Here’s a new twist on an old problem. Many of us associate phishing scams coming from some part of Africa. This is in no small part due to all the spam e-mails that, if we were to allow them to introduce themselves, we certainly would end up assisting them financially, for we might end up assisting ourselves as well.
Well, it looks like businesses in Africa are also targets of such scams as well as more elaborate security breaches. Earlier this month the government of Kenya withdrew a proposed bill because there was a need to introduce clauses dealing specifically with cyber crime as well as a protection of optical fiber cables.
While most of the world views the entire continent of Africa as a poor, backward country, the truth is that there are pockets of extremely high-tech, modern civilization as we know it. Usually, these are concentrated in the major cities. I should know. I spent some time in Kenya back in 2003. Nairobi, the capital of Kenya, is a city no more different than others. It is congested, people wait in ATM lines to withdraw money, and inconsiderate people will litter parking lots with empty shopping carts. You won’t confuse Nairobi with New York City, but you won’t feel out of place if you’re used to walking on concrete pavements.
Anyhow, African businesses also find the need to invest heavily to ensure the security of their data. Major businesses already invest in expensive physical security systems as well as software to prevent data theft and manipulation by vandals as well as competitors. The need to secure data might be driven by the latter. Kenya does not have a legal framework for protecting businesses against digital fraud and theft.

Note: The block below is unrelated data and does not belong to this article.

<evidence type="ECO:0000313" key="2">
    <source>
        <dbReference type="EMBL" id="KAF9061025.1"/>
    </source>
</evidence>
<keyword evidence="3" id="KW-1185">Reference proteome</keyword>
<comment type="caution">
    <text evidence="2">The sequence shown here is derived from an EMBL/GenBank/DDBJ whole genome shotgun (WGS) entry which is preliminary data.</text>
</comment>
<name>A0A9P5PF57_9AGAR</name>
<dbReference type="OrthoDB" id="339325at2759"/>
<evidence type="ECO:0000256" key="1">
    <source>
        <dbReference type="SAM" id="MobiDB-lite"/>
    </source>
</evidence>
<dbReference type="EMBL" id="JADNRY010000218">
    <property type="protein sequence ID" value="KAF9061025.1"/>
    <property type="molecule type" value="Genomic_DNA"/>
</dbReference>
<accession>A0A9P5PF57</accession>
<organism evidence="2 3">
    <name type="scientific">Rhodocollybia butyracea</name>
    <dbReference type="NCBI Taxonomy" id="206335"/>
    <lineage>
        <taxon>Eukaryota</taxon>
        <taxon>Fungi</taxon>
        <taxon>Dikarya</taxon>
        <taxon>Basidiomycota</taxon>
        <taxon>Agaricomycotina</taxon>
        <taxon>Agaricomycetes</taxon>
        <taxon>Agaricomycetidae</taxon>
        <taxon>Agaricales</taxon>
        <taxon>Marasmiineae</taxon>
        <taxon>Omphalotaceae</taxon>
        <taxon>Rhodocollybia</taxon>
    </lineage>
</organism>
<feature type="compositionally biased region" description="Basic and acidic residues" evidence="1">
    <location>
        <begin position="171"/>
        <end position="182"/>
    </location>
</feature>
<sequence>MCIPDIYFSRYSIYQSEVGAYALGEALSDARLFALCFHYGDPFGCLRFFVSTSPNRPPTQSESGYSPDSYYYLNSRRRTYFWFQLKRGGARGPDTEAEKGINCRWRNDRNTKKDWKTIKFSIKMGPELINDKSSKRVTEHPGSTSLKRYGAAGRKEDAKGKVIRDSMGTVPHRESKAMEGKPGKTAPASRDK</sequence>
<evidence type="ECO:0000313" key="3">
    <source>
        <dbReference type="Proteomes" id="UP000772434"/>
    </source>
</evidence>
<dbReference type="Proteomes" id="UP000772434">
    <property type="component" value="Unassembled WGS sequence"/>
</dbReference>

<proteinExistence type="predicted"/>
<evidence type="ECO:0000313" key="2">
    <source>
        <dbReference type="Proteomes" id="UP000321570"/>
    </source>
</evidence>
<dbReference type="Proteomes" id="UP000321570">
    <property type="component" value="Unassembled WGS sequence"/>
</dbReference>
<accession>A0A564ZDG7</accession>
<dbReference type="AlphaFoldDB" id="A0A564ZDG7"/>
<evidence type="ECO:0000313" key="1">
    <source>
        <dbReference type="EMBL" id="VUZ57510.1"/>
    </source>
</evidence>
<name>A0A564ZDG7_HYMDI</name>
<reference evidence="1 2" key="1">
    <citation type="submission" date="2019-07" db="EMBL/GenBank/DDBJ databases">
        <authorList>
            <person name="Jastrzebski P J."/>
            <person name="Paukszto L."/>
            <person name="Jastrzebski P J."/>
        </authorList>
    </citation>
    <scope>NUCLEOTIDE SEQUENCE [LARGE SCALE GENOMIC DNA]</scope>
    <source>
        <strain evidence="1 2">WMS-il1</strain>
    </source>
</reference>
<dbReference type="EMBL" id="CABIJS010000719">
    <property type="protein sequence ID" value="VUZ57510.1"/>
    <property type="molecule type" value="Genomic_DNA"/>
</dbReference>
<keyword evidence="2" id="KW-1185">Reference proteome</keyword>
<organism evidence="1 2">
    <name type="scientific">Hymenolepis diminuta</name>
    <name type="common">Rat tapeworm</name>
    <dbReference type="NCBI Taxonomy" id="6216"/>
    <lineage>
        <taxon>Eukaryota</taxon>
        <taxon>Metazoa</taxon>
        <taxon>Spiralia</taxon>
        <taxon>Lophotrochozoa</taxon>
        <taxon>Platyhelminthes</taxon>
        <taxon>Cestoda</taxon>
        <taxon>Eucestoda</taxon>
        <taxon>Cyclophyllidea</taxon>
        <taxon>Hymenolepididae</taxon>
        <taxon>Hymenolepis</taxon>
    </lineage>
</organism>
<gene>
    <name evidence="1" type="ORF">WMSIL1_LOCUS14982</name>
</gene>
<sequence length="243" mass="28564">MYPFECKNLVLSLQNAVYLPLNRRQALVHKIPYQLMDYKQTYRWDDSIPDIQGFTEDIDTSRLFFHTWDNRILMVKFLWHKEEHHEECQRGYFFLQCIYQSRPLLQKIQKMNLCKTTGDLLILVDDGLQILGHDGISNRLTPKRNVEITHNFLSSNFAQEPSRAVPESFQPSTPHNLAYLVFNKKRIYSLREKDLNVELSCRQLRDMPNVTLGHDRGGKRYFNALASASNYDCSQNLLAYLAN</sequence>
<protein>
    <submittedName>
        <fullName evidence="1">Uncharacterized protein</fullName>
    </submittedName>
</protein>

Will the African governments come through? I believe that the answer is yes. When you consider that many foreign companies are increasing their investment in the African continent, and especially in the more highly developed economies in Africa, such as South Africa and Kenya, the government will be forced to recognize the real problems they will face as they update their country’s infrastructure. So, the day will come.
In the meantime, domestic and foreign businesses in Africa, could rely on data security options provided by AlertBoot. The encryption of devices as well as content should be imperative for businesses in a country where competition is fierce, the laws need to be updated, and internal business data must be protected. Theft of devices is a problem in any part of the world. Plus, most of the heavy industries and commercial business are extensions of US and European Fortune 500 companies. A chink in a company’s global armor could potentially affect all.